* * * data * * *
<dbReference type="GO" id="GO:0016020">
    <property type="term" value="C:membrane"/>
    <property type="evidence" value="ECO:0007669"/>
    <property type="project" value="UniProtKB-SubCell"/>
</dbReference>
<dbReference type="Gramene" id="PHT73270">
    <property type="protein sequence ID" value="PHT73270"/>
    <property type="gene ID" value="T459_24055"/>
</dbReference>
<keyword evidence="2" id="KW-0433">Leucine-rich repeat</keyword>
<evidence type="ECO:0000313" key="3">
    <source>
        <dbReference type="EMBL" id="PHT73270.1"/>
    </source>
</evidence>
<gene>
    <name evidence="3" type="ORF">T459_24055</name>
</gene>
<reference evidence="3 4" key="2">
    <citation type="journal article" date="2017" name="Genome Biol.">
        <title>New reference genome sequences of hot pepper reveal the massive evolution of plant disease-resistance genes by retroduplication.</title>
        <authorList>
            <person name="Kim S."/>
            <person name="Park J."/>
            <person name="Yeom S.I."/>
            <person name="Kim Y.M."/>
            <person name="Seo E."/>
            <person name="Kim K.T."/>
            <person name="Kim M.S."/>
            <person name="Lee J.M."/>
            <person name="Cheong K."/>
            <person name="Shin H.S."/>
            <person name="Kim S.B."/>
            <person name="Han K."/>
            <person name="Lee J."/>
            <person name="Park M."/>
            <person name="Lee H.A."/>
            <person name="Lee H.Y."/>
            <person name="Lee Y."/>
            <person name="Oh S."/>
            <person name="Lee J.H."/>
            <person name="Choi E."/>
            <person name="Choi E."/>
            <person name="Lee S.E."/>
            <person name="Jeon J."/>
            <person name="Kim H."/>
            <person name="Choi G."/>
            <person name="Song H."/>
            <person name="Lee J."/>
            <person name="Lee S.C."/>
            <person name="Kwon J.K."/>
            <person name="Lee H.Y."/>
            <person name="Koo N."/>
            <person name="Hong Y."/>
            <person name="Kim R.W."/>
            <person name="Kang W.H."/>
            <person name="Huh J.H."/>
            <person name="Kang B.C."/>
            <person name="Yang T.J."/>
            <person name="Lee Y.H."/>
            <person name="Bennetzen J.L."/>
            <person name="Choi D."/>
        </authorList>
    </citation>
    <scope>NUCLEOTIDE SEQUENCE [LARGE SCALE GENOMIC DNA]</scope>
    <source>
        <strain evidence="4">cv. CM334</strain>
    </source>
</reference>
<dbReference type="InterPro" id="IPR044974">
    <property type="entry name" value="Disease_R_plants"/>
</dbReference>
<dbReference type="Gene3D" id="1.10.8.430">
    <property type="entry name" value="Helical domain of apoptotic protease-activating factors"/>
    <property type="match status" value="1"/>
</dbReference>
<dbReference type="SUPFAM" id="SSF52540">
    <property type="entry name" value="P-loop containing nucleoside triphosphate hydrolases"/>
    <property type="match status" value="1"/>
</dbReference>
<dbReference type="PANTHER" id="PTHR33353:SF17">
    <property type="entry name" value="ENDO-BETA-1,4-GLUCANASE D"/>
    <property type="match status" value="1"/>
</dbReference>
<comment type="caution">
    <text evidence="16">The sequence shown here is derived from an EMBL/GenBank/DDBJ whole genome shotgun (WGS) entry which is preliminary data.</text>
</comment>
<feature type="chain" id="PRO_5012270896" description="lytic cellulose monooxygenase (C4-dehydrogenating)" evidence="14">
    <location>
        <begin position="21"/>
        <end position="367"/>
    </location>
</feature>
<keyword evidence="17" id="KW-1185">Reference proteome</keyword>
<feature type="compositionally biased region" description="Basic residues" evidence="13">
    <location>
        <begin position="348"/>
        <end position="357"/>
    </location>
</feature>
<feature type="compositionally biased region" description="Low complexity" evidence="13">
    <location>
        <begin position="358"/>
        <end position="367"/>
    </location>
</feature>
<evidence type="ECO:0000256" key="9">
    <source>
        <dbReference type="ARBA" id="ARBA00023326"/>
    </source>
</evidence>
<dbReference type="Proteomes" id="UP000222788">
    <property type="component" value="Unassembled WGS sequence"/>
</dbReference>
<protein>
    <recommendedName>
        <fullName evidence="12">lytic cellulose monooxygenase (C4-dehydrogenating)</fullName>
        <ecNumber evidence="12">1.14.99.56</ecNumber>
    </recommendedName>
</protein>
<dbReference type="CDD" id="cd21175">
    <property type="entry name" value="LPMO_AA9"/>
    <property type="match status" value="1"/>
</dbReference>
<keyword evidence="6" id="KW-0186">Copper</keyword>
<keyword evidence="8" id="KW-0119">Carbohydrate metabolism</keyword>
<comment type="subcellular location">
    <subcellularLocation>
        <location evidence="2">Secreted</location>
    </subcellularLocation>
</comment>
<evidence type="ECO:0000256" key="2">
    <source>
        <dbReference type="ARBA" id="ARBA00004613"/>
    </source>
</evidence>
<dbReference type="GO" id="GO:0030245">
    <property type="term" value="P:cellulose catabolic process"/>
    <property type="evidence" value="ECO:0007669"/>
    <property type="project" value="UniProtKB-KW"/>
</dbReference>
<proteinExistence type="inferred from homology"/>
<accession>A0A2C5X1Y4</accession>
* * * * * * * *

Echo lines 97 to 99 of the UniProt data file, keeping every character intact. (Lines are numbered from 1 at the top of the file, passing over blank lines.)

        <begin position="348"/>
        <end position="357"/>
    </location>